When he co-founded University Ventures in 2012, Ryan Craig took turns describing the private equity fund as focused on “establishing next-generation postsecondary education companies through partnerships with traditional colleges and universities” and as a “fund focused on innovation from within higher education.”
The investment firm seemed to be betting that, with the right mix of outside help from Silicon Valley-backed companies, colleges and universities could meet the growing demands on them to provide affordable, high-quality education and training to satisfy graduates and employers alike.
Six years later, Craig’s doubts about higher education’s ability to step up to that challenge appear to have grown, to judge by his new book, A New U: Faster + Cheaper Alternatives to College (BenBella Books). In it, he explores the emergent landscape of new credentials, providers and pathways aimed at helping people find jobs, which he describes as part of a “revolution that will transform -- or make obsolete -- many colleges and universities.”
Language like that might lead some higher ed partisans to dismiss Craig as another latecomer to Clay Christensen’s “disruption” bandwagon, drawing lessons from other industries to write higher education off from the outside as doomed.
That would be a mistake, though. While Craig is, as his subtitle suggests, enamored of (and bankrolling) “faster and cheaper alternatives to college,” he writes thoughtfully about traditional higher education’s virtues as well as its perceived flaws, and has a vast store of knowledge about the postsecondary education and training ecosystem. Disagree with him if you like, but don’t ignore him.
Craig agreed to answer questions about his book via email; the (lightly edited) exchange follows.
Q: In the book you argue that colleges are bad at adapting to the changing job market. Why? And are some colleges bucking this trend?
A: Determining what skills are required for a particular job is difficult. Most hiring and HR managers aren’t particularly adept at this -- which is clear from looking at job descriptions and seeing that there’s little correlation to top performers in those roles. A second complication is that employers aren’t particularly interested in having a conversation with colleges and universities about their talent needs. And the few conversations that occur are probably with a philanthropic or external-facing arm of the employer -- not with anyone directly involved in a large number of hiring decisions.
Having said this, higher education’s official interface to the labor market -- career services -- is suboptimal. The concept of “career services” as a separate office, distinct from every other part of the institution, conveys to students that they aren’t expected to think about employment until senior year. Not surprisingly, only half of all students ever visit career services. When they do, they’re not meeting with professionals in their fields of interest (with relevant experience and networks), but rather with career services lifers, who are probably best positioned to help students get jobs working in career services.
Of course, adapting to employer needs means adapting academic programs and curricula, which the career services function -- well outside the academic structure -- has never done. So it’s left to individual faculty to take the initiative, even though they’re never measured or incentivized on graduate employment outcomes.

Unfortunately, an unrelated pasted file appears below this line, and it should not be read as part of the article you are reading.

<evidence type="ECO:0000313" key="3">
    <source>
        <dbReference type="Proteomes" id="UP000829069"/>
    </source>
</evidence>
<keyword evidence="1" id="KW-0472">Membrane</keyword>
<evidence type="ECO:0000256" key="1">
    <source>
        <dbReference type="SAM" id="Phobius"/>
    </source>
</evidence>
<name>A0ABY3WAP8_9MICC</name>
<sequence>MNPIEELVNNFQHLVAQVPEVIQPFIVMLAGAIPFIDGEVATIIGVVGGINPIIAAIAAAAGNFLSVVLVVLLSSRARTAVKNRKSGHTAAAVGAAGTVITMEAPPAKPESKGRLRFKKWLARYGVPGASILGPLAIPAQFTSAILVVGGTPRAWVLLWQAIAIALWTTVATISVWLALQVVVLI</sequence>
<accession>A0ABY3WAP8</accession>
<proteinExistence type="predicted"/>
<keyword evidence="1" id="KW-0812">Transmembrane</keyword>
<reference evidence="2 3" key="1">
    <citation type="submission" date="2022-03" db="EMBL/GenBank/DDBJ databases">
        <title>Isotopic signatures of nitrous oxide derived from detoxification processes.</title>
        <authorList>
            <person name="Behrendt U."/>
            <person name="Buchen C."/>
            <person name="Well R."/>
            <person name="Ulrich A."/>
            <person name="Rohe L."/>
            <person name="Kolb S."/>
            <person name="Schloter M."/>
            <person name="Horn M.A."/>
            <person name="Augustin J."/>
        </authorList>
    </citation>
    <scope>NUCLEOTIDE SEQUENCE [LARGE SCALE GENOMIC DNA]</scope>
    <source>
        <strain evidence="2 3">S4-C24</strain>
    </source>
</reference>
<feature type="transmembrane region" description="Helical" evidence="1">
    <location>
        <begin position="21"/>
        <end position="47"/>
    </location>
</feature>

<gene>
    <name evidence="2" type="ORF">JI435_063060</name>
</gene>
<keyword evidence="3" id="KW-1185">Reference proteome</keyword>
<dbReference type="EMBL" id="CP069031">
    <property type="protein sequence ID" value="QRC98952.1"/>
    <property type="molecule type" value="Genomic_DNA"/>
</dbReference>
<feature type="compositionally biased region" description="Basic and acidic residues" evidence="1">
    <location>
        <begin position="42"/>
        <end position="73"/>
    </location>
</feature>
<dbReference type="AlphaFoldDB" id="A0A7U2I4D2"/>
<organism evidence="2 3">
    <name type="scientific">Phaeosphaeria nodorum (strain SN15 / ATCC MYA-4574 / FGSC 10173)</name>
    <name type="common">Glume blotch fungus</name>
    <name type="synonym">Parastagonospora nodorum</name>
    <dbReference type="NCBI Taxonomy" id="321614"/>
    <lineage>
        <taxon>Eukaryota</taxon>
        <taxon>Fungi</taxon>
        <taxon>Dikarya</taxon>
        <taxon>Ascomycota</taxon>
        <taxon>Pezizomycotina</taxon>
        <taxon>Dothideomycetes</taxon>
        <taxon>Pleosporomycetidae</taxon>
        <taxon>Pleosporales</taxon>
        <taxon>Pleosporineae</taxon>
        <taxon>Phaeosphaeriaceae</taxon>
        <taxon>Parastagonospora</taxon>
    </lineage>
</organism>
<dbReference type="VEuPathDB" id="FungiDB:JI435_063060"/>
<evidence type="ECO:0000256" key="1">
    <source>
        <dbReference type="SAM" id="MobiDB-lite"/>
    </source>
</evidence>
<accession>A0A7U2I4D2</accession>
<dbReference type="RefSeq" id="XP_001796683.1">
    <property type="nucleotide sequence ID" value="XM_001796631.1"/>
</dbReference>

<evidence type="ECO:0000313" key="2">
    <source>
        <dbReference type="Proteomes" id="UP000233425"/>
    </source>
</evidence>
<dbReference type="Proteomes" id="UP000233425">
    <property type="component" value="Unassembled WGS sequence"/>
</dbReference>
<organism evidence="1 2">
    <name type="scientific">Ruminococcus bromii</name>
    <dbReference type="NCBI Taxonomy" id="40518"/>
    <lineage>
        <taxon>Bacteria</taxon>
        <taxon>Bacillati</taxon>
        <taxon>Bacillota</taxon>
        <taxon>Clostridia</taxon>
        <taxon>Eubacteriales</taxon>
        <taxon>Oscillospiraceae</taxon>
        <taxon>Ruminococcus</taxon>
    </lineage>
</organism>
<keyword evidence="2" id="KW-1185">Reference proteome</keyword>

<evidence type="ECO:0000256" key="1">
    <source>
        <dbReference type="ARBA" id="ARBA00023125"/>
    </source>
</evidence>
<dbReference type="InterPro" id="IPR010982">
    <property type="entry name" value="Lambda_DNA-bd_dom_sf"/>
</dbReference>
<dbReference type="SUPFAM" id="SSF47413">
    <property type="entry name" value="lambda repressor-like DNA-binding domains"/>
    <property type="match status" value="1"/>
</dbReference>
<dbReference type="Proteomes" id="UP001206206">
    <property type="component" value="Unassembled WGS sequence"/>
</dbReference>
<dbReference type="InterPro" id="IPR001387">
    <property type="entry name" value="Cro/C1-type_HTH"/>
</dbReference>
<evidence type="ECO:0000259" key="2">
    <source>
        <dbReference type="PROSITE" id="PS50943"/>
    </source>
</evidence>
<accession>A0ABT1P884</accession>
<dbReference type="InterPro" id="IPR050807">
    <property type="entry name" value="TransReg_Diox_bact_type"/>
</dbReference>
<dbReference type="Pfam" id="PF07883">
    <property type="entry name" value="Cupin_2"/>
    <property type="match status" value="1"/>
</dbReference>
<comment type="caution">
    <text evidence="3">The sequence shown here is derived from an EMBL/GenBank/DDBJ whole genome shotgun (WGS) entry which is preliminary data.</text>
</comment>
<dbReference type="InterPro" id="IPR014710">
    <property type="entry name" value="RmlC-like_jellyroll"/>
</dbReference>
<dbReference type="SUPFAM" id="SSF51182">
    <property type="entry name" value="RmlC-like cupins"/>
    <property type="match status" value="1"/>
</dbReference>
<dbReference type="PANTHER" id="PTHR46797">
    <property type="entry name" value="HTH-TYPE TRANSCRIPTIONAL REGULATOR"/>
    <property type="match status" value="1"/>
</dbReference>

One of my favorite stories, which I recount in the book, is an article by The Chronicle of Higher Education on Texas A&M’s effort to launch courses in cybersecurity. While the first part of the article was laudatory, the second part takes an ominous tone: “Work-force demand can lead some institutions to teach students the skills needed for today’s entry-level jobs. But those tools may well be obsolete five years from now.”
The implication -- one that I believe is absolutely in the mainstream of faculty thinking -- is that updating curriculum to reflect current employer needs may be a waste of time because such needs will change in five years. Can you imagine similar thinking in any other sector of the economy? Does Apple let a year go by without a new iPhone, let alone five? Do health-care professionals skip continuing medical education for years at a time because the new information will be outdated? That would cost lives. Likewise, it should be unacceptable to sacrifice one class of college graduates, let alone five.
Q: What is a "last-mile" program, and why can they better bridge the gap between colleges and employers?
A: Last-mile training is the inevitable by-product of two crises, one generally understood, the other less so. The crisis everyone understands is affordability and unsustainable levels of student loan debt. The other crisis is employability. Nearly half of all college graduates are underemployed in their first job. And we know that underemployment is pernicious and lasting. According to the recent report from Strada’s Institute for the Future of Work, two-thirds of underemployed graduates remain underemployed five years later, and half remain underemployed a decade later. So today’s students no longer buy that tired college line that “we prepare you for your fifth job, not your first job.” They know that if they don’t get a good first job, they’re probably not going to get a good fifth job. As a result, today’s students are laser-focused on getting a good first job in a growing sector of the economy.